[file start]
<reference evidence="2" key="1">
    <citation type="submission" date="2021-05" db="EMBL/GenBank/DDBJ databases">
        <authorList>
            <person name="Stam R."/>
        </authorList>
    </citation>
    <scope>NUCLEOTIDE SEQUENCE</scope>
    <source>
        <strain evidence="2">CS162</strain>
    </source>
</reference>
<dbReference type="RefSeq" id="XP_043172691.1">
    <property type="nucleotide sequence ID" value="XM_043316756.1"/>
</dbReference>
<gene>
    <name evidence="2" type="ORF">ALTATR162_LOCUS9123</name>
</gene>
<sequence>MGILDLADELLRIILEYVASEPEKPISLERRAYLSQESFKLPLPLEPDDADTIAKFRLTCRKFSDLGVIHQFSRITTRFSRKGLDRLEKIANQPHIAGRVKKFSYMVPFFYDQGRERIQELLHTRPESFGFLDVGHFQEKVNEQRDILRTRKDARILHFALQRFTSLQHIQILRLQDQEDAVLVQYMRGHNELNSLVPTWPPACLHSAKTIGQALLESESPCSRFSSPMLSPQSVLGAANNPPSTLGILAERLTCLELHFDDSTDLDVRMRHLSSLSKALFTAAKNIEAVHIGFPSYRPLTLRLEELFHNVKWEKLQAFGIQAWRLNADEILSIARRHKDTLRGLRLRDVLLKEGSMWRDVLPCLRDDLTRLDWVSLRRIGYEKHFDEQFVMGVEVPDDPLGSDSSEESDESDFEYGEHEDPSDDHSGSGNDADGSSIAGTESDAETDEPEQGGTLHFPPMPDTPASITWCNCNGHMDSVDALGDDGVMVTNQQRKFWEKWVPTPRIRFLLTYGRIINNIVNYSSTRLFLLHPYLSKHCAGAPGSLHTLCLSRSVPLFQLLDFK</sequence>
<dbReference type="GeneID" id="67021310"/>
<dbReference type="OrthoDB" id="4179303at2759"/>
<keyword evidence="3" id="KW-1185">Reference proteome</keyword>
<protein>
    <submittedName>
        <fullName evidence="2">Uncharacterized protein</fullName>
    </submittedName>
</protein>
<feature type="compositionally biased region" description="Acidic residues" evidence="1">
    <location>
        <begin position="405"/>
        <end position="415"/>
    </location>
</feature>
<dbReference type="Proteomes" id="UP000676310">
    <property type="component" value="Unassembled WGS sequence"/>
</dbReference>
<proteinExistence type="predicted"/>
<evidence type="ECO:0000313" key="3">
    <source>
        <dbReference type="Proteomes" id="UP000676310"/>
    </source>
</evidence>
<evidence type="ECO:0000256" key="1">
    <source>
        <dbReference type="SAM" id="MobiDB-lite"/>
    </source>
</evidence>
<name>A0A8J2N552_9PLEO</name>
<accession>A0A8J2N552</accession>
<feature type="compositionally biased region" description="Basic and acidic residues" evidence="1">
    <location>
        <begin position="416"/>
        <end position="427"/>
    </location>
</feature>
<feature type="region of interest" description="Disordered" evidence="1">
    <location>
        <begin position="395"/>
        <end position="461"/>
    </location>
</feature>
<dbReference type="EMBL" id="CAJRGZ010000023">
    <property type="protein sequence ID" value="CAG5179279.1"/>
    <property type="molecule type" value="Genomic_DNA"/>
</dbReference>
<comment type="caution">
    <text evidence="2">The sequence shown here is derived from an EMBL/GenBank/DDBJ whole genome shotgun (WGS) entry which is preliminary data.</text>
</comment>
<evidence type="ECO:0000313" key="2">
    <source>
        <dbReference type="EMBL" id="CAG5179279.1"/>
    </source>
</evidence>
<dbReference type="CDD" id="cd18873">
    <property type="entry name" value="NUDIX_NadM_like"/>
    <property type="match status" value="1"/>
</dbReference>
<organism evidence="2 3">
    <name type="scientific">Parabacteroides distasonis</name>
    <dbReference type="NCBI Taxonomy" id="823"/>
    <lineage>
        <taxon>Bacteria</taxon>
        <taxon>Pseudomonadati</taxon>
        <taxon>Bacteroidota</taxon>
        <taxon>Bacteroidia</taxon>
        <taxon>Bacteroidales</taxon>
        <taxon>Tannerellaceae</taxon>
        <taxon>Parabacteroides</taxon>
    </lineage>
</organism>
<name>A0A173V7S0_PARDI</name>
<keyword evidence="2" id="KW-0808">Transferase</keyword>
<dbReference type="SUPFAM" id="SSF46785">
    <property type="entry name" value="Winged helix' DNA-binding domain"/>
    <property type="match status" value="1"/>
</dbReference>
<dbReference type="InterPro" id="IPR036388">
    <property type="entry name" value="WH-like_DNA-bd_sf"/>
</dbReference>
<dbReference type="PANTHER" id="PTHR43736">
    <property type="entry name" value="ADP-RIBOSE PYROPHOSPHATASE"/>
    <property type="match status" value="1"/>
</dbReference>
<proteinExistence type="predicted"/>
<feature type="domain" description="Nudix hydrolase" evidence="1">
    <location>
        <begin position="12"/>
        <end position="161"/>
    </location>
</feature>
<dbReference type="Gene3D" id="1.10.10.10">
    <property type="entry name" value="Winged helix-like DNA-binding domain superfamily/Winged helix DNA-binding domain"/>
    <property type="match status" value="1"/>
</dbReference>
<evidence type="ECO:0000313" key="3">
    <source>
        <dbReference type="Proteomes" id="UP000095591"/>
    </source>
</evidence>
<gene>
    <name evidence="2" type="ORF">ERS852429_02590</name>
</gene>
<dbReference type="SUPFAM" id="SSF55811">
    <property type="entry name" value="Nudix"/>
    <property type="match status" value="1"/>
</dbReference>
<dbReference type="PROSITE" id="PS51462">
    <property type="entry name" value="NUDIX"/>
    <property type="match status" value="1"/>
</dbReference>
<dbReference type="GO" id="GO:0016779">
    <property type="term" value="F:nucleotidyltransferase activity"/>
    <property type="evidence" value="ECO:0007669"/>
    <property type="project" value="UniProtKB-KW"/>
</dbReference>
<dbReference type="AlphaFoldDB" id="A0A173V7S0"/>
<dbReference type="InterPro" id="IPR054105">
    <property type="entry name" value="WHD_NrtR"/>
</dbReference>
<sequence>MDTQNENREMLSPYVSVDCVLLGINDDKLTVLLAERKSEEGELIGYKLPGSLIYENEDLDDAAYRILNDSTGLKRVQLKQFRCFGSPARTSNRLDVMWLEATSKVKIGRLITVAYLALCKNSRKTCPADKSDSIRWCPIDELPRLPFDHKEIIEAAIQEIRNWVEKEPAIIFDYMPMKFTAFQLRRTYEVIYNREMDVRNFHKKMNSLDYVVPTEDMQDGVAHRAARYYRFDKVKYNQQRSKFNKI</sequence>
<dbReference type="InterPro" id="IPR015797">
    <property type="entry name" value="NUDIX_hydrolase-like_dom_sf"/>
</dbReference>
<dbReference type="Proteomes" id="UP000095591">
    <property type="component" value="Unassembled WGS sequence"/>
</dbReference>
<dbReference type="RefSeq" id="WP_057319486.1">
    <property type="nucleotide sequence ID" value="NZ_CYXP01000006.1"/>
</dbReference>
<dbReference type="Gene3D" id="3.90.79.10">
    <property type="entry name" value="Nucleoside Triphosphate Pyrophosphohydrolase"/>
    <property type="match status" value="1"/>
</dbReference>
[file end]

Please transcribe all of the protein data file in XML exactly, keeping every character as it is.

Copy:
<reference evidence="2" key="1">
    <citation type="submission" date="2021-05" db="EMBL/GenBank/DDBJ databases">
        <authorList>
            <person name="Stam R."/>
        </authorList>
    </citation>
    <scope>NUCLEOTIDE SEQUENCE</scope>
    <source>
        <strain evidence="2">CS162</strain>
    </source>
</reference>
<dbReference type="RefSeq" id="XP_043172691.1">
    <property type="nucleotide sequence ID" value="XM_043316756.1"/>
</dbReference>
<gene>
    <name evidence="2" type="ORF">ALTATR162_LOCUS9123</name>
</gene>
<sequence>MGILDLADELLRIILEYVASEPEKPISLERRAYLSQESFKLPLPLEPDDADTIAKFRLTCRKFSDLGVIHQFSRITTRFSRKGLDRLEKIANQPHIAGRVKKFSYMVPFFYDQGRERIQELLHTRPESFGFLDVGHFQEKVNEQRDILRTRKDARILHFALQRFTSLQHIQILRLQDQEDAVLVQYMRGHNELNSLVPTWPPACLHSAKTIGQALLESESPCSRFSSPMLSPQSVLGAANNPPSTLGILAERLTCLELHFDDSTDLDVRMRHLSSLSKALFTAAKNIEAVHIGFPSYRPLTLRLEELFHNVKWEKLQAFGIQAWRLNADEILSIARRHKDTLRGLRLRDVLLKEGSMWRDVLPCLRDDLTRLDWVSLRRIGYEKHFDEQFVMGVEVPDDPLGSDSSEESDESDFEYGEHEDPSDDHSGSGNDADGSSIAGTESDAETDEPEQGGTLHFPPMPDTPASITWCNCNGHMDSVDALGDDGVMVTNQQRKFWEKWVPTPRIRFLLTYGRIINNIVNYSSTRLFLLHPYLSKHCAGAPGSLHTLCLSRSVPLFQLLDFK</sequence>
<dbReference type="GeneID" id="67021310"/>
<dbReference type="OrthoDB" id="4179303at2759"/>
<keyword evidence="3" id="KW-1185">Reference proteome</keyword>
<protein>
    <submittedName>
        <fullName evidence="2">Uncharacterized protein</fullName>
    </submittedName>
</protein>
<feature type="compositionally biased region" description="Acidic residues" evidence="1">
    <location>
        <begin position="405"/>
        <end position="415"/>
    </location>
</feature>
<dbReference type="Proteomes" id="UP000676310">
    <property type="component" value="Unassembled WGS sequence"/>
</dbReference>
<proteinExistence type="predicted"/>
<evidence type="ECO:0000313" key="3">
    <source>
        <dbReference type="Proteomes" id="UP000676310"/>
    </source>
</evidence>
<evidence type="ECO:0000256" key="1">
    <source>
        <dbReference type="SAM" id="MobiDB-lite"/>
    </source>
</evidence>
<name>A0A8J2N552_9PLEO</name>
<accession>A0A8J2N552</accession>
<feature type="compositionally biased region" description="Basic and acidic residues" evidence="1">
    <location>
        <begin position="416"/>
        <end position="427"/>
    </location>
</feature>
<feature type="region of interest" description="Disordered" evidence="1">
    <location>
        <begin position="395"/>
        <end position="461"/>
    </location>
</feature>
<dbReference type="EMBL" id="CAJRGZ010000023">
    <property type="protein sequence ID" value="CAG5179279.1"/>
    <property type="molecule type" value="Genomic_DNA"/>
</dbReference>
<comment type="caution">
    <text evidence="2">The sequence shown here is derived from an EMBL/GenBank/DDBJ whole genome shotgun (WGS) entry which is preliminary data.</text>
</comment>
<evidence type="ECO:0000313" key="2">
    <source>
        <dbReference type="EMBL" id="CAG5179279.1"/>
    </source>
</evidence>
<dbReference type="CDD" id="cd18873">
    <property type="entry name" value="NUDIX_NadM_like"/>
    <property type="match status" value="1"/>
</dbReference>
<organism evidence="2 3">
    <name type="scientific">Parabacteroides distasonis</name>
    <dbReference type="NCBI Taxonomy" id="823"/>
    <lineage>
        <taxon>Bacteria</taxon>
        <taxon>Pseudomonadati</taxon>
        <taxon>Bacteroidota</taxon>
        <taxon>Bacteroidia</taxon>
        <taxon>Bacteroidales</taxon>
        <taxon>Tannerellaceae</taxon>
        <taxon>Parabacteroides</taxon>
    </lineage>
</organism>
<name>A0A173V7S0_PARDI</name>
<keyword evidence="2" id="KW-0808">Transferase</keyword>
<dbReference type="SUPFAM" id="SSF46785">
    <property type="entry name" value="Winged helix' DNA-binding domain"/>
    <property type="match status" value="1"/>
</dbReference>
<dbReference type="InterPro" id="IPR036388">
    <property type="entry name" value="WH-like_DNA-bd_sf"/>
</dbReference>
<dbReference type="PANTHER" id="PTHR43736">
    <property type="entry name" value="ADP-RIBOSE PYROPHOSPHATASE"/>
    <property type="match status" value="1"/>
</dbReference>
<proteinExistence type="predicted"/>
<feature type="domain" description="Nudix hydrolase" evidence="1">
    <location>
        <begin position="12"/>
        <end position="161"/>
    </location>
</feature>
<dbReference type="Gene3D" id="1.10.10.10">
    <property type="entry name" value="Winged helix-like DNA-binding domain superfamily/Winged helix DNA-binding domain"/>
    <property type="match status" value="1"/>
</dbReference>
<evidence type="ECO:0000313" key="3">
    <source>
        <dbReference type="Proteomes" id="UP000095591"/>
    </source>
</evidence>
<gene>
    <name evidence="2" type="ORF">ERS852429_02590</name>
</gene>
<dbReference type="SUPFAM" id="SSF55811">
    <property type="entry name" value="Nudix"/>
    <property type="match status" value="1"/>
</dbReference>
<dbReference type="PROSITE" id="PS51462">
    <property type="entry name" value="NUDIX"/>
    <property type="match status" value="1"/>
</dbReference>
<dbReference type="GO" id="GO:0016779">
    <property type="term" value="F:nucleotidyltransferase activity"/>
    <property type="evidence" value="ECO:0007669"/>
    <property type="project" value="UniProtKB-KW"/>
</dbReference>
<dbReference type="AlphaFoldDB" id="A0A173V7S0"/>
<dbReference type="InterPro" id="IPR054105">
    <property type="entry name" value="WHD_NrtR"/>
</dbReference>
<sequence>MDTQNENREMLSPYVSVDCVLLGINDDKLTVLLAERKSEEGELIGYKLPGSLIYENEDLDDAAYRILNDSTGLKRVQLKQFRCFGSPARTSNRLDVMWLEATSKVKIGRLITVAYLALCKNSRKTCPADKSDSIRWCPIDELPRLPFDHKEIIEAAIQEIRNWVEKEPAIIFDYMPMKFTAFQLRRTYEVIYNREMDVRNFHKKMNSLDYVVPTEDMQDGVAHRAARYYRFDKVKYNQQRSKFNKI</sequence>
<dbReference type="InterPro" id="IPR015797">
    <property type="entry name" value="NUDIX_hydrolase-like_dom_sf"/>
</dbReference>
<dbReference type="Proteomes" id="UP000095591">
    <property type="component" value="Unassembled WGS sequence"/>
</dbReference>
<dbReference type="RefSeq" id="WP_057319486.1">
    <property type="nucleotide sequence ID" value="NZ_CYXP01000006.1"/>
</dbReference>
<dbReference type="Gene3D" id="3.90.79.10">
    <property type="entry name" value="Nucleoside Triphosphate Pyrophosphohydrolase"/>
    <property type="match status" value="1"/>
</dbReference>